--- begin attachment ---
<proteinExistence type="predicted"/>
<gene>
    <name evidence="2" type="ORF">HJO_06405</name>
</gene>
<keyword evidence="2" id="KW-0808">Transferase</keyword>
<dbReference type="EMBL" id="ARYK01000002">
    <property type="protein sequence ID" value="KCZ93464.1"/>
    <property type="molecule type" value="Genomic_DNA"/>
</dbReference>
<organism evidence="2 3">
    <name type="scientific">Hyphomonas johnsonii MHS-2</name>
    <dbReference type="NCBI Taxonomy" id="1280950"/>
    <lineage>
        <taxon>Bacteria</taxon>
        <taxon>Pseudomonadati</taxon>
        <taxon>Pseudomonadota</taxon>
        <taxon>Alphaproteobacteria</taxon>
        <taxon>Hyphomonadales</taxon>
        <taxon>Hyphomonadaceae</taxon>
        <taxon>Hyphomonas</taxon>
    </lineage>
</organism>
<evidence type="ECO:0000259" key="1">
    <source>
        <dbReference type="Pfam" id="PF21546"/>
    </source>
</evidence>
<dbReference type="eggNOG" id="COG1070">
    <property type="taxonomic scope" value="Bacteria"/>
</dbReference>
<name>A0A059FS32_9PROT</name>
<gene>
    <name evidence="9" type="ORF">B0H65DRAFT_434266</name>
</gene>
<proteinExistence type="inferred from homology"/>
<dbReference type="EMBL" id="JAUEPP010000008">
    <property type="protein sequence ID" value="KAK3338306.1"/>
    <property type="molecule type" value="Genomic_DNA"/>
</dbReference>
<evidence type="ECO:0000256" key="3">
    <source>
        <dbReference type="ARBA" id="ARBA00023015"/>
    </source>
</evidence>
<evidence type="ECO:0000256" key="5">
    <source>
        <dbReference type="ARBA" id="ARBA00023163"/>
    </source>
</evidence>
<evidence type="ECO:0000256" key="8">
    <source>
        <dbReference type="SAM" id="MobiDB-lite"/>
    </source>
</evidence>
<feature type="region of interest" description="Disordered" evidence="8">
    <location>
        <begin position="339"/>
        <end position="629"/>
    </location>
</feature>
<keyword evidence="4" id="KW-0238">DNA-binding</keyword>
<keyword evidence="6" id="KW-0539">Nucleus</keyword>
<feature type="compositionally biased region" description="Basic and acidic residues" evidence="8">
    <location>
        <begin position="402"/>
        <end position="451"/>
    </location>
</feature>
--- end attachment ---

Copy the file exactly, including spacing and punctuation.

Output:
<proteinExistence type="predicted"/>
<gene>
    <name evidence="2" type="ORF">HJO_06405</name>
</gene>
<keyword evidence="2" id="KW-0808">Transferase</keyword>
<dbReference type="EMBL" id="ARYK01000002">
    <property type="protein sequence ID" value="KCZ93464.1"/>
    <property type="molecule type" value="Genomic_DNA"/>
</dbReference>
<organism evidence="2 3">
    <name type="scientific">Hyphomonas johnsonii MHS-2</name>
    <dbReference type="NCBI Taxonomy" id="1280950"/>
    <lineage>
        <taxon>Bacteria</taxon>
        <taxon>Pseudomonadati</taxon>
        <taxon>Pseudomonadota</taxon>
        <taxon>Alphaproteobacteria</taxon>
        <taxon>Hyphomonadales</taxon>
        <taxon>Hyphomonadaceae</taxon>
        <taxon>Hyphomonas</taxon>
    </lineage>
</organism>
<evidence type="ECO:0000259" key="1">
    <source>
        <dbReference type="Pfam" id="PF21546"/>
    </source>
</evidence>
<dbReference type="eggNOG" id="COG1070">
    <property type="taxonomic scope" value="Bacteria"/>
</dbReference>
<name>A0A059FS32_9PROT</name>
<gene>
    <name evidence="9" type="ORF">B0H65DRAFT_434266</name>
</gene>
<proteinExistence type="inferred from homology"/>
<dbReference type="EMBL" id="JAUEPP010000008">
    <property type="protein sequence ID" value="KAK3338306.1"/>
    <property type="molecule type" value="Genomic_DNA"/>
</dbReference>
<evidence type="ECO:0000256" key="3">
    <source>
        <dbReference type="ARBA" id="ARBA00023015"/>
    </source>
</evidence>
<evidence type="ECO:0000256" key="5">
    <source>
        <dbReference type="ARBA" id="ARBA00023163"/>
    </source>
</evidence>
<evidence type="ECO:0000256" key="8">
    <source>
        <dbReference type="SAM" id="MobiDB-lite"/>
    </source>
</evidence>
<feature type="region of interest" description="Disordered" evidence="8">
    <location>
        <begin position="339"/>
        <end position="629"/>
    </location>
</feature>
<keyword evidence="4" id="KW-0238">DNA-binding</keyword>
<keyword evidence="6" id="KW-0539">Nucleus</keyword>
<feature type="compositionally biased region" description="Basic and acidic residues" evidence="8">
    <location>
        <begin position="402"/>
        <end position="451"/>
    </location>
</feature>